Aurora Borealis: Nature’s Very Own Light Show

Aurora Borealis

Essayist John Burroughs once famously gave the wise suggestion to “go to nature to be soothed and healed”. His words seem to hold true even today, as scientific studies suggest numerous health benefits to be had from nature, benefits like reducing depression and aiding healing.

While most prefer a beach trip or a jungle safari, an often overlooked way to communicate with nature is viewing a weather phenomenon like Aurora Borealis in all its glory.

 What Is Aurora Borealis?

Aurora Borealis or Northern Lights are a beautiful display of vibrant glowing lights that takes place on the Earth’s Northern Hemisphere. It’s caused by plasma particles that escaped from the sun’s surface and couldn’t be accelerated away by the Earth’s own magnetic field. The plasma particles’ interaction with Earth’s gaseous atmosphere results in a spectacular display of lights that has been described as “fire in the sky”.

The Northern Lights occur in varying colors that range from red to violet. However, the most common colors associated with the phenomenon are green and yellow caused by oxygen in the atmosphere interacting with the solar particles. Occasionally shades of red, blue and violet occur due to nitrogen.

The Lights also don’t appear in any one particular fashion – they may appear as a strand in the sky or as a running stream of light when the concentration of solar particles is high.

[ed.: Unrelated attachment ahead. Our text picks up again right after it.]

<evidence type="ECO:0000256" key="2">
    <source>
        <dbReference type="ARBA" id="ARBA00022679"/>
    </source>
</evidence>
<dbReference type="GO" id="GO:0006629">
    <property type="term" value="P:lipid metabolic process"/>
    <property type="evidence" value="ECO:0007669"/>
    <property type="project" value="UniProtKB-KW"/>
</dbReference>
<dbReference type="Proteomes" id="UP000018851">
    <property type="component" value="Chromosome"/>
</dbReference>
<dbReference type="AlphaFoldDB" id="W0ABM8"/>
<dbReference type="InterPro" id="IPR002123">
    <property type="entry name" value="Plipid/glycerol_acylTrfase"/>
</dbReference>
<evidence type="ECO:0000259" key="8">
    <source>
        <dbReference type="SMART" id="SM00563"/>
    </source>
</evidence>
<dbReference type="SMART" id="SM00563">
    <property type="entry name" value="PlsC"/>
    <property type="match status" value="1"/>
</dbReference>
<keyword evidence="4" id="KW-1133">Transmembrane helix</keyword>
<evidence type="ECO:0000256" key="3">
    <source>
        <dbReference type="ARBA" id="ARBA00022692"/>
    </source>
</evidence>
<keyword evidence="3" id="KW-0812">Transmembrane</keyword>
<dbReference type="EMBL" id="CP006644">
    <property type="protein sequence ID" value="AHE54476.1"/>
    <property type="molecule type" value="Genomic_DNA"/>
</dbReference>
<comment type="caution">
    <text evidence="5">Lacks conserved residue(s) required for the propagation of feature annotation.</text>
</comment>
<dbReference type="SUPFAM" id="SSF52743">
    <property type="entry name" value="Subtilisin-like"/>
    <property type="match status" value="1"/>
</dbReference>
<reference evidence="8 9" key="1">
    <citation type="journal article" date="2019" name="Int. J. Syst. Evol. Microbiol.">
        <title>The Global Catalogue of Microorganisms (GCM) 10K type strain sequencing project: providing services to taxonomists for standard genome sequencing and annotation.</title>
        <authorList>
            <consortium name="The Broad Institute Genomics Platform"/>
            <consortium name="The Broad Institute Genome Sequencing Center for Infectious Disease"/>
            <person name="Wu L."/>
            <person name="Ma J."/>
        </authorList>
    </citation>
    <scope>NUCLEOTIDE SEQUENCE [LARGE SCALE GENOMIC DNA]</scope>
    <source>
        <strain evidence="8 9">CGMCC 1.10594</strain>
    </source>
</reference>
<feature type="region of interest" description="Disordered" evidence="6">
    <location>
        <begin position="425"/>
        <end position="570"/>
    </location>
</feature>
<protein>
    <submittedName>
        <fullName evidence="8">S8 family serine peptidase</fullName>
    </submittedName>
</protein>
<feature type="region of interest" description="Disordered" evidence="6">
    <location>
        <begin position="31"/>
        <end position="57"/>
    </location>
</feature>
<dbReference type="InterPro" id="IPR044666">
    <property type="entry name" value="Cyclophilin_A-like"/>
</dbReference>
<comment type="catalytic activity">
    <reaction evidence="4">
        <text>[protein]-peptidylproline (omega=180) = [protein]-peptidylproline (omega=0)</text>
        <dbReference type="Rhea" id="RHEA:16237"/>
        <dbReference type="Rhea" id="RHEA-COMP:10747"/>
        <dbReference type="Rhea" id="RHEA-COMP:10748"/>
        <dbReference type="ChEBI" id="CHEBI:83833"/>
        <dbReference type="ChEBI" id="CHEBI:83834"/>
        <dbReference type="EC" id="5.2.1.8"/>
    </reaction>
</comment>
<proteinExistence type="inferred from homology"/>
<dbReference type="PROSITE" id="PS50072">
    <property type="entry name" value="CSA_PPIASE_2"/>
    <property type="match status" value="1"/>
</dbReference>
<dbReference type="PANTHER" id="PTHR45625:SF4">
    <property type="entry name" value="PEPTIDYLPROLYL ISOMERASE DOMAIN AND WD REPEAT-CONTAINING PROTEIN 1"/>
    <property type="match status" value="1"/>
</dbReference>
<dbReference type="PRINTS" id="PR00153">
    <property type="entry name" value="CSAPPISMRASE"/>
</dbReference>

Where to Go to See the Northern Lights?

Considering the beauty of the sight it offers, most tourists visit countries located in the Auroral Ring like Iceland and Norway to experience the Lights in their full majestic glory. Tour operators offer special packages for viewing Aurora Borealis that includes visiting towns with minimal light pollution.

Minimal light pollution ensures that the weather phenomenon is viewed at its peak brightness. Besides Scandinavian countries, one can view the Lights in North America especially in northwest areas of Canada and Alaska where the Lights are quite noticeable.

The phenomenon is not just limited to the Northern Hemisphere. When the phenomenon takes place in the Southern Hemisphere, it is known as Aurora Australia. These Lights though aren’t viewed by many as the Antarctic has difficult climatic conditions and is not a hospitable place to visit. Although they occur from time to time throughout the year, Aurora Borealis is best viewed in winter, lasting from September to April when nights offer the most darkness.


Following are the links to some of the other science and technology related articles that Amita Vadlamudi had published: